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Re: "Assuming"

  • To: mathgroup at smc.vnet.net
  • Subject: [mg85935] Re: "Assuming"
  • From: Andrzej Kozlowski <akoz at mimuw.edu.pl>
  • Date: Thu, 28 Feb 2008 02:48:00 -0500 (EST)
  • References: <20080227092600.592$XT_-_@newsreader.com>

On 27 Feb 2008, at 15:26, David W. Cantrell wrote:

> [Message also posted to: comp.soft-sys.math.mathematica]
>
> Andrzej Kozlowski <akoz at mimuw.edu.pl> wrote:
>> On 27 Feb 2008, at 00:19, Daniel Lichtblau wrote:
> [snip]
>>> Here is an example of the behavior in question. I do not pass
>>> judgement on whether it should be regarded as a bug or a feature. I
>>> simply wanted to give a concrete example where the behavior arises
>>> and is difficult to supress.
>>>
>>> In[2]:= i1 = Integrate[Sin[m*x]*Sin[n*x], {x,0,2*Pi}, Assumptions-
>>>> Element[{m,n},Reals]];
>>>
>>> Check what happens when we assign n->1 and then take limit as m->1.
>>>
>>> In[3]:= l1 = Limit[i1 /. n->1, m->1]
>>> Out[3]= Pi
>>>
>>> That was fine.
>
> Yes, that limit was fine. But i1 was not valid for all m and n. And  
> indeed
> it is that very lack of validity when |m| = |n| which is the common  
> reason
> for wishing to find a limit such as l1. This situation can be  
> avoided if we
> use an antiderivative for Sin[m*x]*Sin[n*x] which is valid for all m  
> and n:
>
> x/2 (Sinc[(m - n) x] - Sinc[(m + n) x])
>
> Then, applying Newton-Leibniz, we would have gotten
>
> i1alt = Pi (Sinc[2 (m - n) Pi] - Sinc[2 (m + n) Pi])
>
> as an alternative for the definite integral, valid for all m and n.
>
>>> Now see what happens if we assign n->1 and simplify
>>> under assumption that m is an arbitrary integer.
>>>
>>> In[4]:= l2 = Simplify[i1 /. n->1, Element[m,Integers]]
>>> Out[4]= 0
>
> In[13]:= Simplify[i1alt /. n -> 1, Element[m, Integers]]
> Out[13]= Pi (Sinc[2 (-1 + m) Pi] - Sinc[2 (1 + m) Pi])
>
> In[14]:= FullSimplify[%, Element[m, Integers]]
> Out[14]= 0
>
> Thus, Simplify to 0 happened to have been suppressed, but FullSimplify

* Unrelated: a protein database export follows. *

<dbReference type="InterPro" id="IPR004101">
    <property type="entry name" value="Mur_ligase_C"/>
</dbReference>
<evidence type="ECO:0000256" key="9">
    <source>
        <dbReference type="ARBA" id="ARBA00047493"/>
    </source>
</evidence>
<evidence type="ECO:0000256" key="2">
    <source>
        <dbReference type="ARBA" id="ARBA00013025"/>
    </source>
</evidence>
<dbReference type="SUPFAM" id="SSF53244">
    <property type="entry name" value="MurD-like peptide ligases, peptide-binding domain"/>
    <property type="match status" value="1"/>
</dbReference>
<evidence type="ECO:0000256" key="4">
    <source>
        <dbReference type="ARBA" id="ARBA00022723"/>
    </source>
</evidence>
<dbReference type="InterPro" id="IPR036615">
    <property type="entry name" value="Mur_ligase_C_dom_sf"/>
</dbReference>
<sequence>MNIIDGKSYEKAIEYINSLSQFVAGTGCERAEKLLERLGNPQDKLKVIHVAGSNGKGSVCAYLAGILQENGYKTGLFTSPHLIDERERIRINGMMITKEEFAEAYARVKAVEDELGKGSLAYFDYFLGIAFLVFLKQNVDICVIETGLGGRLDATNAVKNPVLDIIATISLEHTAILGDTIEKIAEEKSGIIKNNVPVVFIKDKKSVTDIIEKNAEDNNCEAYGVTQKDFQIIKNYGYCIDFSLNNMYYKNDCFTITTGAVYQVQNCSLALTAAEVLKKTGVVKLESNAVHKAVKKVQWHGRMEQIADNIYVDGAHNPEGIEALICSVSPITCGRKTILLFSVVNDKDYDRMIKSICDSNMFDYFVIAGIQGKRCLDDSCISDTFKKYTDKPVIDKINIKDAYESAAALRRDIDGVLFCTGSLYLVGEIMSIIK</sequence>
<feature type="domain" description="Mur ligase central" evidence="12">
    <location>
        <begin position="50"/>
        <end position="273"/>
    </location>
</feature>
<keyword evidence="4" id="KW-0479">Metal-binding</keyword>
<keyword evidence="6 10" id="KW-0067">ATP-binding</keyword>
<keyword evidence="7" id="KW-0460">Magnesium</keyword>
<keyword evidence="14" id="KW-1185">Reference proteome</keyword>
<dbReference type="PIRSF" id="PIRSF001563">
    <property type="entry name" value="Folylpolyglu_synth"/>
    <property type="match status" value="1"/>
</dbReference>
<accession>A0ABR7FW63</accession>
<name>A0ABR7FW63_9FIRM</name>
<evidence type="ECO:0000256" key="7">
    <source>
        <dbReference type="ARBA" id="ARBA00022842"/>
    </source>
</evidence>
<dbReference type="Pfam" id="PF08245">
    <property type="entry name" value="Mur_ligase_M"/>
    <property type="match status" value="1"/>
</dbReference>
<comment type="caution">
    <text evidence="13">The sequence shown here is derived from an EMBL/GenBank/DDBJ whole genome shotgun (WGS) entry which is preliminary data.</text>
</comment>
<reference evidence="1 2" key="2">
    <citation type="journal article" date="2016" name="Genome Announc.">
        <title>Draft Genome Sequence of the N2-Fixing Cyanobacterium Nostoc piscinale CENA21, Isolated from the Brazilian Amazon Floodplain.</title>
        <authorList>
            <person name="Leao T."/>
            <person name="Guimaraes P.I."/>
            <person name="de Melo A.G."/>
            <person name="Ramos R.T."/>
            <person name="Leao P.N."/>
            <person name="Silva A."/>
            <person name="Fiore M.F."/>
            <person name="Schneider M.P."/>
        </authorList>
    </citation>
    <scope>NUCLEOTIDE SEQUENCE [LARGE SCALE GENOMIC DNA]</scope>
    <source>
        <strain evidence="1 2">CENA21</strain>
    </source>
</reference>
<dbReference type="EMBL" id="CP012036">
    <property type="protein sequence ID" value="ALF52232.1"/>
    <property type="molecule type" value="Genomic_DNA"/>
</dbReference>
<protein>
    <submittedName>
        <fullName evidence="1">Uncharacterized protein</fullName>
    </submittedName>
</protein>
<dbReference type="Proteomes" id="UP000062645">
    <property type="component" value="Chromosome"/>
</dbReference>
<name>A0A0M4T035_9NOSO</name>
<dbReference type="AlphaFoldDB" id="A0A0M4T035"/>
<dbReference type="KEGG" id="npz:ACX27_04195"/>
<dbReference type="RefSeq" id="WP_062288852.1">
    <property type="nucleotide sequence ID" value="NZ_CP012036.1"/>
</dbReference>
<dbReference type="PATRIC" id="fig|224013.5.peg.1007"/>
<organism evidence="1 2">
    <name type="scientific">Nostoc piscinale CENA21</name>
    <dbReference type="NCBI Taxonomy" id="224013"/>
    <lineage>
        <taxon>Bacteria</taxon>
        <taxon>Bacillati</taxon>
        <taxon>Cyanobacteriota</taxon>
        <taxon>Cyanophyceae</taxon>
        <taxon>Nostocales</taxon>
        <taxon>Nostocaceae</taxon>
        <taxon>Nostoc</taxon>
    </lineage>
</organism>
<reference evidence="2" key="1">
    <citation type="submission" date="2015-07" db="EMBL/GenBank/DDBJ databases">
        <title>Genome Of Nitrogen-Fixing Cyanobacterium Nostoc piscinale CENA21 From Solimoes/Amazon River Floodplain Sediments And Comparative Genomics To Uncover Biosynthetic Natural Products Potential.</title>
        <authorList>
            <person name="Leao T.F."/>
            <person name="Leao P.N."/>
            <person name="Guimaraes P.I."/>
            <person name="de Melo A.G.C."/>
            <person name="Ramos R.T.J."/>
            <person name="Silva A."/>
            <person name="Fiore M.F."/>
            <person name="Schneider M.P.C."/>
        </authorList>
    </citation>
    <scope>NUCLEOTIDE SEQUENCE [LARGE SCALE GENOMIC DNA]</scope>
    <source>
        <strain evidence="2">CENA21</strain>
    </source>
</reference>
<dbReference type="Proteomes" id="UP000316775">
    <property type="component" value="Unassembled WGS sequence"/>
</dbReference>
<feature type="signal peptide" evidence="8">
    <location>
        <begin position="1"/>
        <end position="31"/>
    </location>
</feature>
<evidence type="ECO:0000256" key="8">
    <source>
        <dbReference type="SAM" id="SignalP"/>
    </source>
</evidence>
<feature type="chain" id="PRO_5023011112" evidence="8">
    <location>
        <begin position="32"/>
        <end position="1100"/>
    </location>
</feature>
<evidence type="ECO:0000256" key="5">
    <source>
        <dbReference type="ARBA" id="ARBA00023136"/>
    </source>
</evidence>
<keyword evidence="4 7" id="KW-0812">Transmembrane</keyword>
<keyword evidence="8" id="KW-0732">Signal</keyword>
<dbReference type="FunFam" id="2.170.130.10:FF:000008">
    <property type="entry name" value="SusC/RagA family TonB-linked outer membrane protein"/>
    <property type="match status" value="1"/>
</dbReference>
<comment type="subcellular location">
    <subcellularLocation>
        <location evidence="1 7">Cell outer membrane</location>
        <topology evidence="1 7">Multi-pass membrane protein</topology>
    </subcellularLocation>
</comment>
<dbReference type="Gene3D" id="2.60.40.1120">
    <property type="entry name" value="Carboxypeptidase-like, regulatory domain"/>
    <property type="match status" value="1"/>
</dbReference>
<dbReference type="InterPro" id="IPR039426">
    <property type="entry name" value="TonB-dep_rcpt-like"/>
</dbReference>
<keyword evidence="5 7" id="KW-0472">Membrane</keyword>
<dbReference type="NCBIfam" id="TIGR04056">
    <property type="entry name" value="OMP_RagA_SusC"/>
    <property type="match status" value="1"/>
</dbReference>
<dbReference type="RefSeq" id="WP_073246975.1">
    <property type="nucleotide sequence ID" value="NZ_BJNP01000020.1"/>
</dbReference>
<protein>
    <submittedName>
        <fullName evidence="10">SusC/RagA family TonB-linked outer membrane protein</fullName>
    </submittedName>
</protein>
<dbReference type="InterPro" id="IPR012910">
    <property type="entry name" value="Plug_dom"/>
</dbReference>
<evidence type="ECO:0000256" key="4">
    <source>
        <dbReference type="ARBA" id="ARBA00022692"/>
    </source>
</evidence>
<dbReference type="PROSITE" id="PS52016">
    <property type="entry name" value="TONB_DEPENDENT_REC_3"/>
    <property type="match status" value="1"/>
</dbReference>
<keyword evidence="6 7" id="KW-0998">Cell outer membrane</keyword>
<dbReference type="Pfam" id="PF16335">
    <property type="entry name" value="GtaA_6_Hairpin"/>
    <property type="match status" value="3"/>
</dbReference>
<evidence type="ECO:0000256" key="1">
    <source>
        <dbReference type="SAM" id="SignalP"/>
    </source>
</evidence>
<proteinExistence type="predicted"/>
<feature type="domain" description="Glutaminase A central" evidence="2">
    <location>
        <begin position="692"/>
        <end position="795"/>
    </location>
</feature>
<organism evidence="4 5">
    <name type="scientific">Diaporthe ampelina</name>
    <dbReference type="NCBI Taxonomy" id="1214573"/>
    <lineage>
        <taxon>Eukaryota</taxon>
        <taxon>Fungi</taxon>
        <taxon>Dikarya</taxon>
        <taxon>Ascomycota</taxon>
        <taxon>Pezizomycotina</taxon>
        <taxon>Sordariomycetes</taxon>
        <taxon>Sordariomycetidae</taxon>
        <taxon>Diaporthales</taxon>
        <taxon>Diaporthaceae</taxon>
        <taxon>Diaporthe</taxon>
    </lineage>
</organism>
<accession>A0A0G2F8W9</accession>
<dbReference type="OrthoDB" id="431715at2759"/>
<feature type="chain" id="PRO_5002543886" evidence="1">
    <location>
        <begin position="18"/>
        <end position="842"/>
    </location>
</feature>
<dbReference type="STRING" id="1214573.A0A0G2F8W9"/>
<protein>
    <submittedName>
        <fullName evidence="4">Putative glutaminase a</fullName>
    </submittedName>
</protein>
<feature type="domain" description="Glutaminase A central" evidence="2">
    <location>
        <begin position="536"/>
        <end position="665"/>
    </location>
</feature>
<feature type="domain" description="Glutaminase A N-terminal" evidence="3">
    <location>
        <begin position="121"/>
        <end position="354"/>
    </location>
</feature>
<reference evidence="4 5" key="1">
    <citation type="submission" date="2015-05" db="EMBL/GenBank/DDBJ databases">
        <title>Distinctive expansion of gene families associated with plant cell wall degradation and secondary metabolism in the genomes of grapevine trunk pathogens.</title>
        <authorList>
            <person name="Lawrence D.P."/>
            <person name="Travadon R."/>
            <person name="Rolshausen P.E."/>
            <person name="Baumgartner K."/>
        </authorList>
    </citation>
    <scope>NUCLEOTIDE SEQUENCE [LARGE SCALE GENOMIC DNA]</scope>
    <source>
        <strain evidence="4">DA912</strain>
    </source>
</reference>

> still gave 0, which I would call a misdemeanor.
>
>> Unless I am missing something obvious (which is possible as I have  
>> not
>> yet fully woken up) the problem amounts simply to this:
>>
>> x = (1/2)*(Sin[2*(m - 1)*Pi]/(m - 1) - Sin[2*(m + 1)*Pi]/(m + 1));
>>
>> In[2]:= Limit[x, m -> 1]
>> Out[2]= Pi
>>
>> In[3]:= Limit[x, m -> 1, Assumptions -> Element[m, Integers]]
>> Out[3]= 0
>>
>> The last answer maybe slightly dubious because it is not perfectly
>> clear in what sense the limit is taken here. But it seems to me a  
>> very
>> minor point and no cause for concern ?
>
> Your In[3] and Daniel's In[4] are asking for different things, a  
> fact which
> you probably already noticed, having been awake longer now.
>
> David

Actually, Daniel's In[4] and my In[3] are (essentially) equivalent,  
since what happens when my In[3] is evaluated by Mathematica is that  
first Daniel's In[4] is evaluated, returning 0 and then the Limit of 0  
is taken as m goes to Infinity, returning again 0. The Limit is  
therefore irrelevant except for the problem of mathematical  
interpretation of what it all actually means, since of course the  
assumption that m is an integer and the assumption that m ->1 are  
incompatible in Mathematica, which does not consider limits of  
sequences.  As it was very early in the morning I could not see  
anything else in Daniel's message that was  problematic and could not  
understand what the point of his example was. I think I can see that  
now,  but I have to confess  I am still quite unable to take it at all  
seriously.

Andrzej Kozlowski



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